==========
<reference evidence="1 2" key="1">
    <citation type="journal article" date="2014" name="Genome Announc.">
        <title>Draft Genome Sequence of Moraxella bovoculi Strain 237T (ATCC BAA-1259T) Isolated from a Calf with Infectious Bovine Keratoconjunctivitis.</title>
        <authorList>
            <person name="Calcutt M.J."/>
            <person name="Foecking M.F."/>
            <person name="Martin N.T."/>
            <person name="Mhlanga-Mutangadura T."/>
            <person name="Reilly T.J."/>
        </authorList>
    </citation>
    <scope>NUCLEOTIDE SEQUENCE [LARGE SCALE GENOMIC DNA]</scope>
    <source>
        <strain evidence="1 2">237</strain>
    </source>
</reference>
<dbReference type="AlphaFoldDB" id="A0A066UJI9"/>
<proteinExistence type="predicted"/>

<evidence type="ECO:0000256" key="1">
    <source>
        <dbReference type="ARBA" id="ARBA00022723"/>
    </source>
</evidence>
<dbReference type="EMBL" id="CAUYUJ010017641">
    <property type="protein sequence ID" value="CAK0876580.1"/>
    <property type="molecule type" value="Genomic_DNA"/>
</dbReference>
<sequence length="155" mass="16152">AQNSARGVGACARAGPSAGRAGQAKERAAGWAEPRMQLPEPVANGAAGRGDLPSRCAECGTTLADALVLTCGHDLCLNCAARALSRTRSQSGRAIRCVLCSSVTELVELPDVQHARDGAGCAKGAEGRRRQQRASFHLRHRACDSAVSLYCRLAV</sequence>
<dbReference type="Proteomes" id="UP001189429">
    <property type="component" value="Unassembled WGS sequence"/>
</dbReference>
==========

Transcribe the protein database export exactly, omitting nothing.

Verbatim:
<reference evidence="1 2" key="1">
    <citation type="journal article" date="2014" name="Genome Announc.">
        <title>Draft Genome Sequence of Moraxella bovoculi Strain 237T (ATCC BAA-1259T) Isolated from a Calf with Infectious Bovine Keratoconjunctivitis.</title>
        <authorList>
            <person name="Calcutt M.J."/>
            <person name="Foecking M.F."/>
            <person name="Martin N.T."/>
            <person name="Mhlanga-Mutangadura T."/>
            <person name="Reilly T.J."/>
        </authorList>
    </citation>
    <scope>NUCLEOTIDE SEQUENCE [LARGE SCALE GENOMIC DNA]</scope>
    <source>
        <strain evidence="1 2">237</strain>
    </source>
</reference>
<dbReference type="AlphaFoldDB" id="A0A066UJI9"/>
<proteinExistence type="predicted"/>

<evidence type="ECO:0000256" key="1">
    <source>
        <dbReference type="ARBA" id="ARBA00022723"/>
    </source>
</evidence>
<dbReference type="EMBL" id="CAUYUJ010017641">
    <property type="protein sequence ID" value="CAK0876580.1"/>
    <property type="molecule type" value="Genomic_DNA"/>
</dbReference>
<sequence length="155" mass="16152">AQNSARGVGACARAGPSAGRAGQAKERAAGWAEPRMQLPEPVANGAAGRGDLPSRCAECGTTLADALVLTCGHDLCLNCAARALSRTRSQSGRAIRCVLCSSVTELVELPDVQHARDGAGCAKGAEGRRRQQRASFHLRHRACDSAVSLYCRLAV</sequence>
<dbReference type="Proteomes" id="UP001189429">
    <property type="component" value="Unassembled WGS sequence"/>
</dbReference>